Allegations not made lightly, says Canada’s Trudeau amid strain in ties
Canadian Prime Minister Justin Trudeau reiterated his call for India to take allegations of a potential link between Indian agents and the killing of Khalistani secessionist Hardeep Singh Nijjar seriously. India has dismissed the allegations as "absurd" and accused Canada of becoming a "safe haven" for terrorists. The growing diplomatic row has led to India temporarily suspending visa services for Canadians. Trudeau stated that there is no question over India's growing importance and that Canada is unequivocal about the importance of protecting Canadians and standing up for values. The Royal Canadian Mounted Police is leading the investigation into Nijjar's killing.
Canadian Prime Minister Justin Trudeau on Thursday said that his allegations about a potential link between Indian agents and the killing of Khalistani secessionist Hardeep Singh Nijjar on June 18 was “not done lightly” but with utmost seriousness”, doubling down on his call for India to take the matter seriously and work with them to shed “full transparency” and ensure accountability and justice.
India has summarily dismissed the allegations as “absurd”, and accused Canada of becoming a “safe haven” for terrorists and extremists amid a growing diplomatic row that saw India announcing a temporary suspension of visa services for Canadians on Thursday.
Speaking to the media in New York on the sidelines of the United Nations General Assembly, Trudeau, however, said that there was no question over India’s growing importance. “India is a country of growing importance and a country that we need to continue to work with not just in a region but around the world and we are not looking to provoke or cause problems but we are unequivocal about the importance of the rule of law and unequivocal about of the importance of protecting Canadians and standing up for values.”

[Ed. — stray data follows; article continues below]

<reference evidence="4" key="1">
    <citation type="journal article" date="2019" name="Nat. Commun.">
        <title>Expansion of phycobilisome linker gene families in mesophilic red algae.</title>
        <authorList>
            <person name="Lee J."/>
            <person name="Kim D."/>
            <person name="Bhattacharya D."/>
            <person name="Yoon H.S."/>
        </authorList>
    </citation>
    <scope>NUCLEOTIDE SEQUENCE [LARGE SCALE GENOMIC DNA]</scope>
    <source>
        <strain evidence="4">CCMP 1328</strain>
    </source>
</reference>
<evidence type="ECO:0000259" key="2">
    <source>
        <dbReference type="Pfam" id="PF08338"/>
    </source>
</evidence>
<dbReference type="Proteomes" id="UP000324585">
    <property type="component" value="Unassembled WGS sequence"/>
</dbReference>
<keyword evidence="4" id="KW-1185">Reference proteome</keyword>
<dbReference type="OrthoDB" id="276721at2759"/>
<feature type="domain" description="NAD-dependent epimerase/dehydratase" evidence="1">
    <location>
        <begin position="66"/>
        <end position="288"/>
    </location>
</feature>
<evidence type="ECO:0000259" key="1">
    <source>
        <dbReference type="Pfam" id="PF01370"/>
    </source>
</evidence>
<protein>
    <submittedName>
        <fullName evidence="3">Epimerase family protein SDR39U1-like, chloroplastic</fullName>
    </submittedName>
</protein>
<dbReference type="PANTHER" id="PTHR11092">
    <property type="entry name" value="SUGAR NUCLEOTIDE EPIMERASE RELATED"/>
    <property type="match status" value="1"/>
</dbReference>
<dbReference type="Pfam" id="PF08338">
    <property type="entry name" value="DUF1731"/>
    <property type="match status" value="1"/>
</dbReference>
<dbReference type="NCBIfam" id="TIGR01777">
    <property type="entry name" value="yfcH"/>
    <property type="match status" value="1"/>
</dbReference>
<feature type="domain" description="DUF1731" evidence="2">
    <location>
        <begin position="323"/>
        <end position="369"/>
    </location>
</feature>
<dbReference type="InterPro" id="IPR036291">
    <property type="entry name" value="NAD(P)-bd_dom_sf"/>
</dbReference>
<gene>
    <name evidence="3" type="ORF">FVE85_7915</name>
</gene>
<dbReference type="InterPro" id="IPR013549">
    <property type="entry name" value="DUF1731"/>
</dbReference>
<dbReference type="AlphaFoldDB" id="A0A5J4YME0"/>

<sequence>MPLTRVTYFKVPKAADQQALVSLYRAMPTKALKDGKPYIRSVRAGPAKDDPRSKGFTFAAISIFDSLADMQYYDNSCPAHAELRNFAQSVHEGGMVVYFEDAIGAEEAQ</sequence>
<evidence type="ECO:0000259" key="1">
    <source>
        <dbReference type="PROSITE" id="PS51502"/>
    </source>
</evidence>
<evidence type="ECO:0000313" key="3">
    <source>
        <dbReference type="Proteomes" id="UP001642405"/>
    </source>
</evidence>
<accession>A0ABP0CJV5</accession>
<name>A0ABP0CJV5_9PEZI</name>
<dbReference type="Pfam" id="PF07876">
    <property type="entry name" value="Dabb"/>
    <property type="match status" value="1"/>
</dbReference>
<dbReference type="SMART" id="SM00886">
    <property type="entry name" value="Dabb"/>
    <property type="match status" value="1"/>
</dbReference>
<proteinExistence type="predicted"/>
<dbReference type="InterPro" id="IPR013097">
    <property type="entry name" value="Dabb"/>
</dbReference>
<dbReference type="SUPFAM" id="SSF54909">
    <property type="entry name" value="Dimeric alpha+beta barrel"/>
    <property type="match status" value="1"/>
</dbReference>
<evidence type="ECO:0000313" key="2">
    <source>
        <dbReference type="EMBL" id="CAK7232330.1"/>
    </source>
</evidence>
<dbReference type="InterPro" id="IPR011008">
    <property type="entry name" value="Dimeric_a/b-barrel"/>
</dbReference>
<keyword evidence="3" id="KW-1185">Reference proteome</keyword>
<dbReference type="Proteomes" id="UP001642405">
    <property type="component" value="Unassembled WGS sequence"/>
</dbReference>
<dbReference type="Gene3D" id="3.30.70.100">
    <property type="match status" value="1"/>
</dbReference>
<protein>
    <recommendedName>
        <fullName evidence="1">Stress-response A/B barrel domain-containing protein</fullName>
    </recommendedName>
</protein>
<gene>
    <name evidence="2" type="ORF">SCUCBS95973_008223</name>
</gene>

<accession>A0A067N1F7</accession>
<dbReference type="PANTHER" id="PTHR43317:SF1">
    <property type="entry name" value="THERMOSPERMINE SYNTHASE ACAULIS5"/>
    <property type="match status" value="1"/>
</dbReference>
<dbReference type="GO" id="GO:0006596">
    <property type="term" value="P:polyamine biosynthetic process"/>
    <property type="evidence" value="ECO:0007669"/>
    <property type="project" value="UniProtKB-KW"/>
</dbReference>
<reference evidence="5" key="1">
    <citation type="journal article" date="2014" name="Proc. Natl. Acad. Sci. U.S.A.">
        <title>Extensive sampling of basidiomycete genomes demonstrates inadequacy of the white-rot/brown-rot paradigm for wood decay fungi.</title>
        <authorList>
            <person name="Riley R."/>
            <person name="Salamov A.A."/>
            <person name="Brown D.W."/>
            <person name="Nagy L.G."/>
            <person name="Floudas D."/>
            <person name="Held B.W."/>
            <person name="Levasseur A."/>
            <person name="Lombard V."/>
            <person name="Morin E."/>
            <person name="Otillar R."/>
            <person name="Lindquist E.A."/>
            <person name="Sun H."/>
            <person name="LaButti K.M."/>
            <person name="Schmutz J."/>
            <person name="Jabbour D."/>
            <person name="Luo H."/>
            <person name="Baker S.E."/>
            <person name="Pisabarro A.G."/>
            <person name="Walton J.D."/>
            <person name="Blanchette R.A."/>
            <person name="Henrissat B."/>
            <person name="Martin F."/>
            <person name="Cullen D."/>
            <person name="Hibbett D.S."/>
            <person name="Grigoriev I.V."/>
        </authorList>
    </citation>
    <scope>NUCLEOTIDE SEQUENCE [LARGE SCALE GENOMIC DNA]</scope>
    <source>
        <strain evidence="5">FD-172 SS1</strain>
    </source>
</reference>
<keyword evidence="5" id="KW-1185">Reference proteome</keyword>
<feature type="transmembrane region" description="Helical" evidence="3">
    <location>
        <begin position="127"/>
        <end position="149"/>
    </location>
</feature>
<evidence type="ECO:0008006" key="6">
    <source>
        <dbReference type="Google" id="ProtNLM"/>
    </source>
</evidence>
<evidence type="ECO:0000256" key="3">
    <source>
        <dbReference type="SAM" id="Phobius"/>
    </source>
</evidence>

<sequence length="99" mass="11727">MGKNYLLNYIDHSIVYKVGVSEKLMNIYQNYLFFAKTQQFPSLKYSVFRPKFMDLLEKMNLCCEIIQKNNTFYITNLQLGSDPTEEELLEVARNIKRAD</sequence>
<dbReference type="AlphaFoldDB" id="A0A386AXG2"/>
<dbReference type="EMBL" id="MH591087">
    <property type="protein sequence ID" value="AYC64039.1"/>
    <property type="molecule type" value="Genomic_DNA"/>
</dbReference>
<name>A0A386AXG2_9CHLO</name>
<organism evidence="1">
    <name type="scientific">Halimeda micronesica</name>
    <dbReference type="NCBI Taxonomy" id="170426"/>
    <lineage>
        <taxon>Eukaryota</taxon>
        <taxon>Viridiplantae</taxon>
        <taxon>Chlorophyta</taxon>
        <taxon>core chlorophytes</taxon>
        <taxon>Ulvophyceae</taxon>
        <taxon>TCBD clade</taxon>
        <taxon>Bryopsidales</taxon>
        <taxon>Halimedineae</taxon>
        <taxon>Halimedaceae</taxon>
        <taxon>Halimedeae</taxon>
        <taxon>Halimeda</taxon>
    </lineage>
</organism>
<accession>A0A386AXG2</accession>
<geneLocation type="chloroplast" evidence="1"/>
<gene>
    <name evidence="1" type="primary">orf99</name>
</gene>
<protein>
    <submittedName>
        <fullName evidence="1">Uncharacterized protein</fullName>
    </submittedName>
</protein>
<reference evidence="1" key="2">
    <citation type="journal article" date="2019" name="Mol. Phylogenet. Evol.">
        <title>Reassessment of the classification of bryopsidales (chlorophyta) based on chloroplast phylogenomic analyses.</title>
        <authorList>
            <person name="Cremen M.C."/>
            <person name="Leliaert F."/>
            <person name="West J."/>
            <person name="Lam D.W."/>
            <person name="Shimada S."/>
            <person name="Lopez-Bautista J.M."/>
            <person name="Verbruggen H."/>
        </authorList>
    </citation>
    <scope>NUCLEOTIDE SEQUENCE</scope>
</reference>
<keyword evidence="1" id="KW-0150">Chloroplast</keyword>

The Canadian Prime Minister reiterated comments he made in the House of Commons on Monday and said that he had raised the matter with Prime Minister Narendra Modi when the two leaders met for a “pull-aside” on the margins of the G20 summit in New Delhi earlier this month. ““I had a direct and frank conversation, with the Prime Minister, in which I shared my concerns in no uncertain terms,” he said.
He said that his government was “unequivocal” about the importance of protecting Canadians and standing up for values, which was why they had called upon the Indian government to work with Ottawa to “establish processes to uncover the truth of the matter and to allow justice and accountability to be served.”
Trudeau however did not proffer any further clarity on the “credible evidence” he had said was behind his Monday statement, and said that as a country with a “strong and independent justice system”, judicial processes must be allowed to unfold with the utmost integrity. “We’re standing up for the rules-based order, we’re standing up for the rule of law.”
The probe is being led by the Royal Canadian Mounted Police or RCMP, which has yet to release any details on the identity of Nijjar’s killers.“We are highlighting how unacceptable it would be for any country to be involved in the killing of a citizen on their home soil,” Trudeau said. Nijjar entered Canada illegally in 1997, was denied refugee status but granted citizenship in May 2007, and was designated a terrorist by India.
In a sharp riposte to Canada’s allegations, the Ministry of External Affairs said on Thursday that Canada had shared no specifics in Nijjar’s killing with them thus far, but in contrast, India has made extradition requests or sought assistance in connection with 25 individuals allegedly involved in terrorist and secessionist activities in Canada. “We would want the Canadian government not to give them safe haven. They should take action there against those facing terrorism charges or send them here to face justice,” Arindam Bagchi, ministry spokesperson said.
Responding to concerns highlighted over the security of Indian citizens, Trudeau however said, “I can assure everyone that Canada is a safe country.”